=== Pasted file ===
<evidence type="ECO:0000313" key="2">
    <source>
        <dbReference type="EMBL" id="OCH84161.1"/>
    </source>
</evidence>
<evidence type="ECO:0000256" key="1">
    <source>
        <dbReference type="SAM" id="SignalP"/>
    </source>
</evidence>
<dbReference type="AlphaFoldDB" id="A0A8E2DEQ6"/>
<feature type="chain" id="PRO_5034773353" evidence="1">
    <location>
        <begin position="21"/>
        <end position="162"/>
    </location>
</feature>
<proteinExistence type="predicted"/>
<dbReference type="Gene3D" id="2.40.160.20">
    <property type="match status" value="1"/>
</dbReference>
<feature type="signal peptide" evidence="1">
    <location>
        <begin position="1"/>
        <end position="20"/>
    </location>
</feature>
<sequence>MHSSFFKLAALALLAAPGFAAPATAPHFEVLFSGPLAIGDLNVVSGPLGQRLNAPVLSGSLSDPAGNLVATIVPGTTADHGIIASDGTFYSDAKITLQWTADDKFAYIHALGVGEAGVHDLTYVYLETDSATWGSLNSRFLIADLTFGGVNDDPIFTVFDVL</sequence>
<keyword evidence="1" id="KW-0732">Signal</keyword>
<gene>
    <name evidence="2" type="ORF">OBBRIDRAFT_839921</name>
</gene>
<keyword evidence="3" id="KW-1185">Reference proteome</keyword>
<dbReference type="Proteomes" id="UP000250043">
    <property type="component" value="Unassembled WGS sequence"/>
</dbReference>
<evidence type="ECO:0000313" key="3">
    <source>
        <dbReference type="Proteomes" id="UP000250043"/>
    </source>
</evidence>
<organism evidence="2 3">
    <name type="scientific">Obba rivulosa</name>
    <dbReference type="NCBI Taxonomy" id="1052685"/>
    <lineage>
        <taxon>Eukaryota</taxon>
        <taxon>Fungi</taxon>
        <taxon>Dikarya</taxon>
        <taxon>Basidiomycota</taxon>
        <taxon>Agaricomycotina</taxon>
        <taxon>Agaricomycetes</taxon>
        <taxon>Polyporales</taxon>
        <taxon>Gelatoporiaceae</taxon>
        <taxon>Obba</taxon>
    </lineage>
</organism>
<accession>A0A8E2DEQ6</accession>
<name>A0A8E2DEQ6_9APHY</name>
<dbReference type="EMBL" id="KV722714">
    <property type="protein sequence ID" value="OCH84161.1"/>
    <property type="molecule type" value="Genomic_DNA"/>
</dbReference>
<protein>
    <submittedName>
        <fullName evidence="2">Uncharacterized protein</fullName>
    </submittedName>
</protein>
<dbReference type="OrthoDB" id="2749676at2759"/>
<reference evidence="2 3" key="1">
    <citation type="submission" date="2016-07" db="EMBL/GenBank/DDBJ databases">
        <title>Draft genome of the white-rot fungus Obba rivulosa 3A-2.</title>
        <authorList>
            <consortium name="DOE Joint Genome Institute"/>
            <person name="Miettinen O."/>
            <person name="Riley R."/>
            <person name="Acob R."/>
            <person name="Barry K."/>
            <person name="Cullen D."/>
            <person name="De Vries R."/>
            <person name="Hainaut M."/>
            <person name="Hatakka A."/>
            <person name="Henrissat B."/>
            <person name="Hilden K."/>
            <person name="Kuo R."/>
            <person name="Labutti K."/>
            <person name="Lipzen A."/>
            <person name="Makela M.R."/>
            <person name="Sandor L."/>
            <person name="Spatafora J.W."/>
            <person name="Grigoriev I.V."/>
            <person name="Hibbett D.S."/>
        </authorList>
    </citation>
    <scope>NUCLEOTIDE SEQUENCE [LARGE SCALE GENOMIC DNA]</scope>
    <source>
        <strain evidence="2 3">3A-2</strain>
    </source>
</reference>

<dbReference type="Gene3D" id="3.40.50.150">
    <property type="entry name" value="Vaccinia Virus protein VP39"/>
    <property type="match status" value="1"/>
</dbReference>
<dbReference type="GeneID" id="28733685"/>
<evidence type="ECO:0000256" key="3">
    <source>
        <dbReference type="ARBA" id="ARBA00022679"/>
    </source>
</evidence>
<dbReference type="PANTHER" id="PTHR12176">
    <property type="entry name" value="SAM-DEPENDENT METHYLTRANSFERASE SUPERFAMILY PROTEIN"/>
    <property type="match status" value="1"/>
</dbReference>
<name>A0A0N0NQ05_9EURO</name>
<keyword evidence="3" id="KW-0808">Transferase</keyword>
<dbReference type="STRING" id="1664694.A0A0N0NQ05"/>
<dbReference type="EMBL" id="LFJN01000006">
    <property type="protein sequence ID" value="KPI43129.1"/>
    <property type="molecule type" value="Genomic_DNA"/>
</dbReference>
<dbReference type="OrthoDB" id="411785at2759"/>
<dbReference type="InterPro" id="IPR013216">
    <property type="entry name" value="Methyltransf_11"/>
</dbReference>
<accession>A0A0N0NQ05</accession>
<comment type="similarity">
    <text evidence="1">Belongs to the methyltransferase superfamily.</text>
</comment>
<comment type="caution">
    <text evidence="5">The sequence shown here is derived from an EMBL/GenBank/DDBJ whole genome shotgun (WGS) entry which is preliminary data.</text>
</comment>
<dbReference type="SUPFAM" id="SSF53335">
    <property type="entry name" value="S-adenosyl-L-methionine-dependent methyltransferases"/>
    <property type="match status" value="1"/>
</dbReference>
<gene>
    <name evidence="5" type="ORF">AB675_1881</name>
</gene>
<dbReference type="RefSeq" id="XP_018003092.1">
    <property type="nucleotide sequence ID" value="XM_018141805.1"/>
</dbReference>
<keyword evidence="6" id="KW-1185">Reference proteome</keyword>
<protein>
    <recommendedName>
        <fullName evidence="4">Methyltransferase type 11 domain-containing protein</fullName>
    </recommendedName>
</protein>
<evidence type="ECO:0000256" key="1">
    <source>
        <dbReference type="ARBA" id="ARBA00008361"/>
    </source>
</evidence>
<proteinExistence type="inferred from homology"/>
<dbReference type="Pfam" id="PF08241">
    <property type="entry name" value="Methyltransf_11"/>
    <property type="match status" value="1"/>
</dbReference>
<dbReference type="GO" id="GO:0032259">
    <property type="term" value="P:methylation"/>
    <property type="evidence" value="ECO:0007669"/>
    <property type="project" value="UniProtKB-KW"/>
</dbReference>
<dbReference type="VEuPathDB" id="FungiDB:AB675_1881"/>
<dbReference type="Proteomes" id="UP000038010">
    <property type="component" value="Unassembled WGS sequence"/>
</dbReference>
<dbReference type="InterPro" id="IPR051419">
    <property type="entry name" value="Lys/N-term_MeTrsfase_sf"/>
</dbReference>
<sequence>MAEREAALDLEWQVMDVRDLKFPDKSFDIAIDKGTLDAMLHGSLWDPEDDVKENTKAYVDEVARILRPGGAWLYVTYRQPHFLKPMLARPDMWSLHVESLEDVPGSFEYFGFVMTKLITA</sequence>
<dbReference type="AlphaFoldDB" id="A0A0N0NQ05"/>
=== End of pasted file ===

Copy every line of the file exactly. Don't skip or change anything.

<evidence type="ECO:0000313" key="2">
    <source>
        <dbReference type="EMBL" id="OCH84161.1"/>
    </source>
</evidence>
<evidence type="ECO:0000256" key="1">
    <source>
        <dbReference type="SAM" id="SignalP"/>
    </source>
</evidence>
<dbReference type="AlphaFoldDB" id="A0A8E2DEQ6"/>
<feature type="chain" id="PRO_5034773353" evidence="1">
    <location>
        <begin position="21"/>
        <end position="162"/>
    </location>
</feature>
<proteinExistence type="predicted"/>
<dbReference type="Gene3D" id="2.40.160.20">
    <property type="match status" value="1"/>
</dbReference>
<feature type="signal peptide" evidence="1">
    <location>
        <begin position="1"/>
        <end position="20"/>
    </location>
</feature>
<sequence>MHSSFFKLAALALLAAPGFAAPATAPHFEVLFSGPLAIGDLNVVSGPLGQRLNAPVLSGSLSDPAGNLVATIVPGTTADHGIIASDGTFYSDAKITLQWTADDKFAYIHALGVGEAGVHDLTYVYLETDSATWGSLNSRFLIADLTFGGVNDDPIFTVFDVL</sequence>
<keyword evidence="1" id="KW-0732">Signal</keyword>
<gene>
    <name evidence="2" type="ORF">OBBRIDRAFT_839921</name>
</gene>
<keyword evidence="3" id="KW-1185">Reference proteome</keyword>
<dbReference type="Proteomes" id="UP000250043">
    <property type="component" value="Unassembled WGS sequence"/>
</dbReference>
<evidence type="ECO:0000313" key="3">
    <source>
        <dbReference type="Proteomes" id="UP000250043"/>
    </source>
</evidence>
<organism evidence="2 3">
    <name type="scientific">Obba rivulosa</name>
    <dbReference type="NCBI Taxonomy" id="1052685"/>
    <lineage>
        <taxon>Eukaryota</taxon>
        <taxon>Fungi</taxon>
        <taxon>Dikarya</taxon>
        <taxon>Basidiomycota</taxon>
        <taxon>Agaricomycotina</taxon>
        <taxon>Agaricomycetes</taxon>
        <taxon>Polyporales</taxon>
        <taxon>Gelatoporiaceae</taxon>
        <taxon>Obba</taxon>
    </lineage>
</organism>
<accession>A0A8E2DEQ6</accession>
<name>A0A8E2DEQ6_9APHY</name>
<dbReference type="EMBL" id="KV722714">
    <property type="protein sequence ID" value="OCH84161.1"/>
    <property type="molecule type" value="Genomic_DNA"/>
</dbReference>
<protein>
    <submittedName>
        <fullName evidence="2">Uncharacterized protein</fullName>
    </submittedName>
</protein>
<dbReference type="OrthoDB" id="2749676at2759"/>
<reference evidence="2 3" key="1">
    <citation type="submission" date="2016-07" db="EMBL/GenBank/DDBJ databases">
        <title>Draft genome of the white-rot fungus Obba rivulosa 3A-2.</title>
        <authorList>
            <consortium name="DOE Joint Genome Institute"/>
            <person name="Miettinen O."/>
            <person name="Riley R."/>
            <person name="Acob R."/>
            <person name="Barry K."/>
            <person name="Cullen D."/>
            <person name="De Vries R."/>
            <person name="Hainaut M."/>
            <person name="Hatakka A."/>
            <person name="Henrissat B."/>
            <person name="Hilden K."/>
            <person name="Kuo R."/>
            <person name="Labutti K."/>
            <person name="Lipzen A."/>
            <person name="Makela M.R."/>
            <person name="Sandor L."/>
            <person name="Spatafora J.W."/>
            <person name="Grigoriev I.V."/>
            <person name="Hibbett D.S."/>
        </authorList>
    </citation>
    <scope>NUCLEOTIDE SEQUENCE [LARGE SCALE GENOMIC DNA]</scope>
    <source>
        <strain evidence="2 3">3A-2</strain>
    </source>
</reference>

<dbReference type="Gene3D" id="3.40.50.150">
    <property type="entry name" value="Vaccinia Virus protein VP39"/>
    <property type="match status" value="1"/>
</dbReference>
<dbReference type="GeneID" id="28733685"/>
<evidence type="ECO:0000256" key="3">
    <source>
        <dbReference type="ARBA" id="ARBA00022679"/>
    </source>
</evidence>
<dbReference type="PANTHER" id="PTHR12176">
    <property type="entry name" value="SAM-DEPENDENT METHYLTRANSFERASE SUPERFAMILY PROTEIN"/>
    <property type="match status" value="1"/>
</dbReference>
<name>A0A0N0NQ05_9EURO</name>
<keyword evidence="3" id="KW-0808">Transferase</keyword>
<dbReference type="STRING" id="1664694.A0A0N0NQ05"/>
<dbReference type="EMBL" id="LFJN01000006">
    <property type="protein sequence ID" value="KPI43129.1"/>
    <property type="molecule type" value="Genomic_DNA"/>
</dbReference>
<dbReference type="OrthoDB" id="411785at2759"/>
<dbReference type="InterPro" id="IPR013216">
    <property type="entry name" value="Methyltransf_11"/>
</dbReference>
<accession>A0A0N0NQ05</accession>
<comment type="similarity">
    <text evidence="1">Belongs to the methyltransferase superfamily.</text>
</comment>
<comment type="caution">
    <text evidence="5">The sequence shown here is derived from an EMBL/GenBank/DDBJ whole genome shotgun (WGS) entry which is preliminary data.</text>
</comment>
<dbReference type="SUPFAM" id="SSF53335">
    <property type="entry name" value="S-adenosyl-L-methionine-dependent methyltransferases"/>
    <property type="match status" value="1"/>
</dbReference>
<gene>
    <name evidence="5" type="ORF">AB675_1881</name>
</gene>
<dbReference type="RefSeq" id="XP_018003092.1">
    <property type="nucleotide sequence ID" value="XM_018141805.1"/>
</dbReference>
<keyword evidence="6" id="KW-1185">Reference proteome</keyword>
<protein>
    <recommendedName>
        <fullName evidence="4">Methyltransferase type 11 domain-containing protein</fullName>
    </recommendedName>
</protein>
<evidence type="ECO:0000256" key="1">
    <source>
        <dbReference type="ARBA" id="ARBA00008361"/>
    </source>
</evidence>
<proteinExistence type="inferred from homology"/>
<dbReference type="Pfam" id="PF08241">
    <property type="entry name" value="Methyltransf_11"/>
    <property type="match status" value="1"/>
</dbReference>
<dbReference type="GO" id="GO:0032259">
    <property type="term" value="P:methylation"/>
    <property type="evidence" value="ECO:0007669"/>
    <property type="project" value="UniProtKB-KW"/>
</dbReference>
<dbReference type="VEuPathDB" id="FungiDB:AB675_1881"/>
<dbReference type="Proteomes" id="UP000038010">
    <property type="component" value="Unassembled WGS sequence"/>
</dbReference>
<dbReference type="InterPro" id="IPR051419">
    <property type="entry name" value="Lys/N-term_MeTrsfase_sf"/>
</dbReference>
<sequence>MAEREAALDLEWQVMDVRDLKFPDKSFDIAIDKGTLDAMLHGSLWDPEDDVKENTKAYVDEVARILRPGGAWLYVTYRQPHFLKPMLARPDMWSLHVESLEDVPGSFEYFGFVMTKLITA</sequence>
<dbReference type="AlphaFoldDB" id="A0A0N0NQ05"/>